"Stand back, I'm holding a calculator." - chinrest

  4. #4
    Supporting Member
    Join Date
    Dec 2009
    Location
    UK
    Posts
    2,736
    I've wired quite a few of these switches and never had a problem with hum as a result. When checking hum problems that occur or disappear when touching something I meter everything out for continuity and then use a clip lead from the plug body to various points to see what needs grounding.

  5. #5
    rjb
    rjb is offline
    Old Timer
    Join Date
    Feb 2010
    Location
    Somewhere near Bawlmer, Merlin
    Posts
    2,001
    Maybe not very scientific, but this ROT works for me:
    Don't depend on mere physical contact at the metal control plate to provide electrical continuity. Run a wire.

    In this situation, that would mean:

    > Add a ground wire between the volume & tone pot cases.
    (If you're concerned with star grounding, replace the wire from jack-ring to tone pot case with one from jack-ring to volume pot case.)

    Assumptions: Control and bridge cavities are shielded. Bridge plate, bridge pickup base plate, and bridge cavity shield are wired to control cavity shield.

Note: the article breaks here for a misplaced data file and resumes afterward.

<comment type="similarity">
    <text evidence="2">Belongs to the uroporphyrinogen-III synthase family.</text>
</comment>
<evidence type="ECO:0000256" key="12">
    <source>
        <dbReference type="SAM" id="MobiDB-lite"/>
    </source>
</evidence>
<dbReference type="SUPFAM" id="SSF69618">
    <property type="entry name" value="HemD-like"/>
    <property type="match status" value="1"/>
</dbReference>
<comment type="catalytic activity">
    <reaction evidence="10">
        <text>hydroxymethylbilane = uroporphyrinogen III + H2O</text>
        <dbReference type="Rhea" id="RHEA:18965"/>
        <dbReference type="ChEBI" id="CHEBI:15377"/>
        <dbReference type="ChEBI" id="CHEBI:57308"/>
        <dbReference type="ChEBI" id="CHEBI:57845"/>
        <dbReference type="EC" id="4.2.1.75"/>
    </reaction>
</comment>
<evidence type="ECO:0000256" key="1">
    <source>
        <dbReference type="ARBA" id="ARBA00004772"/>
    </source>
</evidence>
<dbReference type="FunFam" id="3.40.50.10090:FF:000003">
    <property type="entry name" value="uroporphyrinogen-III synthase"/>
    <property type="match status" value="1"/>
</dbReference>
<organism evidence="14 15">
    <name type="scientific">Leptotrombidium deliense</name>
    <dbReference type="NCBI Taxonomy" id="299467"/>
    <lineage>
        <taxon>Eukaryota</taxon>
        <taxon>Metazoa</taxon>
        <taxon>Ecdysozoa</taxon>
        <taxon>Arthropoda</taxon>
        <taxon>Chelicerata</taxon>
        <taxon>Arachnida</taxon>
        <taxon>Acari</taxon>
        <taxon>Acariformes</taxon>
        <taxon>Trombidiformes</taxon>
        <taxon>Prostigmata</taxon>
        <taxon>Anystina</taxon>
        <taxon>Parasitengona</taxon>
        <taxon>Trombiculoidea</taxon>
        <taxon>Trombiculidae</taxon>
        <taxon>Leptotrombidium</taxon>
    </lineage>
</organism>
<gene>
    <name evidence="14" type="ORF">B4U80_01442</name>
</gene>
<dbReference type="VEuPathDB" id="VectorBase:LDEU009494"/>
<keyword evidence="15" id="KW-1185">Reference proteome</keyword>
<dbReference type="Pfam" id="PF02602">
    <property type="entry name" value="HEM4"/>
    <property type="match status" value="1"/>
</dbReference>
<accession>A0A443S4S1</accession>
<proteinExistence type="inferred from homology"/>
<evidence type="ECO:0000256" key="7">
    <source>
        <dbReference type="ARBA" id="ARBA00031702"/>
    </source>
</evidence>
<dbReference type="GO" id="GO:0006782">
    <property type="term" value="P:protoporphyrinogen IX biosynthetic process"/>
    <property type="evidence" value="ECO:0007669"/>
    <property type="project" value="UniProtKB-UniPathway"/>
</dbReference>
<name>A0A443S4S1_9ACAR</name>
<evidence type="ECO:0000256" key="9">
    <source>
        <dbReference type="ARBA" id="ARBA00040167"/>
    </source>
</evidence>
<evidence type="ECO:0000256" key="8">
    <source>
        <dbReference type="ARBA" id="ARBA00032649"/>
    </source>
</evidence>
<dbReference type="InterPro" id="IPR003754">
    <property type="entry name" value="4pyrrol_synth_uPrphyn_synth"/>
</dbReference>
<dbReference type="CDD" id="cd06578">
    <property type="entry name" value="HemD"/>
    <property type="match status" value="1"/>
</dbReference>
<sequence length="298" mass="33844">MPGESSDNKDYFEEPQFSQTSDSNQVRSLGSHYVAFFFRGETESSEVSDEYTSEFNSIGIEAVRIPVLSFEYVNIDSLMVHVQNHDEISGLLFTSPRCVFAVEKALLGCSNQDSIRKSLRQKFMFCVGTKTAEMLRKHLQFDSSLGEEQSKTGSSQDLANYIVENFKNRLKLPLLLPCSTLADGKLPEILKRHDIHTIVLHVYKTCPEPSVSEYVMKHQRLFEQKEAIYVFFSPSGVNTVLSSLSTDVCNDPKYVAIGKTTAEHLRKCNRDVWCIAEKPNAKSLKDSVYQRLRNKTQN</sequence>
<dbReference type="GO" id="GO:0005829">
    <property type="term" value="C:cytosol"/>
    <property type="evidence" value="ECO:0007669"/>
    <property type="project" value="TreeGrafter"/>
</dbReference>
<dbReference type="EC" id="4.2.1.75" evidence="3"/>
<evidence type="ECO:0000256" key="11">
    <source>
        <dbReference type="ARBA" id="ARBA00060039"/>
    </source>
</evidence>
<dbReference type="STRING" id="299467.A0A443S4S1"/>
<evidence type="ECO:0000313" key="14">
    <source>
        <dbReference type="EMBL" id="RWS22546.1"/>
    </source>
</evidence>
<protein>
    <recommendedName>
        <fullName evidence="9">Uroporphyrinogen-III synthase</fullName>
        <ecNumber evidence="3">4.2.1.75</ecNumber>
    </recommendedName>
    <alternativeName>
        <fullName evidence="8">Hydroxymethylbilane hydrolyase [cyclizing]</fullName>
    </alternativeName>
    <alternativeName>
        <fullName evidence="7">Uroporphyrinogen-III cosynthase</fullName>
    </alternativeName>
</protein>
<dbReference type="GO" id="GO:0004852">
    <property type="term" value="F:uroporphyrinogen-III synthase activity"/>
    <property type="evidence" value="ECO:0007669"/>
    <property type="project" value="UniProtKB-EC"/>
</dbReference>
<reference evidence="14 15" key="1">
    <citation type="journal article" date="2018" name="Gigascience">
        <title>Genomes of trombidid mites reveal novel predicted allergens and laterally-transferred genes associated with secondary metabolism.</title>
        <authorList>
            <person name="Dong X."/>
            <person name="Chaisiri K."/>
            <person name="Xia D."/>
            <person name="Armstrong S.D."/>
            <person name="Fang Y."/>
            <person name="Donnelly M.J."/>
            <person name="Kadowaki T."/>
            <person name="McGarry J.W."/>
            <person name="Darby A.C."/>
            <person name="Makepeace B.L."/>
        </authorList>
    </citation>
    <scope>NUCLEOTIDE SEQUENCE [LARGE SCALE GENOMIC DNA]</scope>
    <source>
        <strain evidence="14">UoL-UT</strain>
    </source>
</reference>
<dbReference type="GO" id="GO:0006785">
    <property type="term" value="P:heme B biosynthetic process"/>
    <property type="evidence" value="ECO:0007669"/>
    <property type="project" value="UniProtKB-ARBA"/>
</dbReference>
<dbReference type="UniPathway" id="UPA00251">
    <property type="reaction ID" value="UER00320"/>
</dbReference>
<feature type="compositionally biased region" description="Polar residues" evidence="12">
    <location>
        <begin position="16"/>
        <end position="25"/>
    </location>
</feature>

Then:
    > Add a wire from the control cavity shield to the volume pot case.
    Note: The stock wiring in my Squier mini-Strat (which I converted into a 5-string mando) includes a ground wire between the shield-painted cavity and the volume pot, which is mounted on an aluminum foil-backed pickguard. I don't remember the details, but they did it somehow.

    Bonus:
    Here's something I've done with 4-conductor shielded pickups. It allows you to terminate the cable shields near the leads:
    Mount a solder tab under the "left" end of the pickup selector switch frame; insert a washer under the "right" end, so the frame sits level.
    Run a ground wire from the volume pot case to the tab, then terminate pickup shields at that point.

    Quote Originally Posted by Steve A. View Post
    P.S. I usually wire in a phase switch on a push-pull tone pot since I love the OOP series linkage. On guitars with only a master volume control the parallel OOP linkage can be too thin. On a guitar with individual volume controls you can reduce that thinness by turning down one of the controls a little bit. I finally figured out that you can get similar results on a Tele by adding in a resistor or trim pot to ground from the normally grounded pickup lead on the DPDT switch. (The resistor or trim pot is out of the circuit when the pickups are in phase.)
    Another way is to use a variation of Bill Lawrence's "Half Out of Phase" circuit. Replace one of the "criss-cross" wires with a ~10nF capacitor. The cap blocks bass content in one pickup, so it doesn't cancel bass in the other. I did get occasional "pops" with this circuit, but silenced them with a ~10M resistor. [Unfortunately, I've misplaced the schematic, don't remember if it was a bleed (shunt) or pullup (series) configuration, and am too burned out from home construction work to think about it right now.]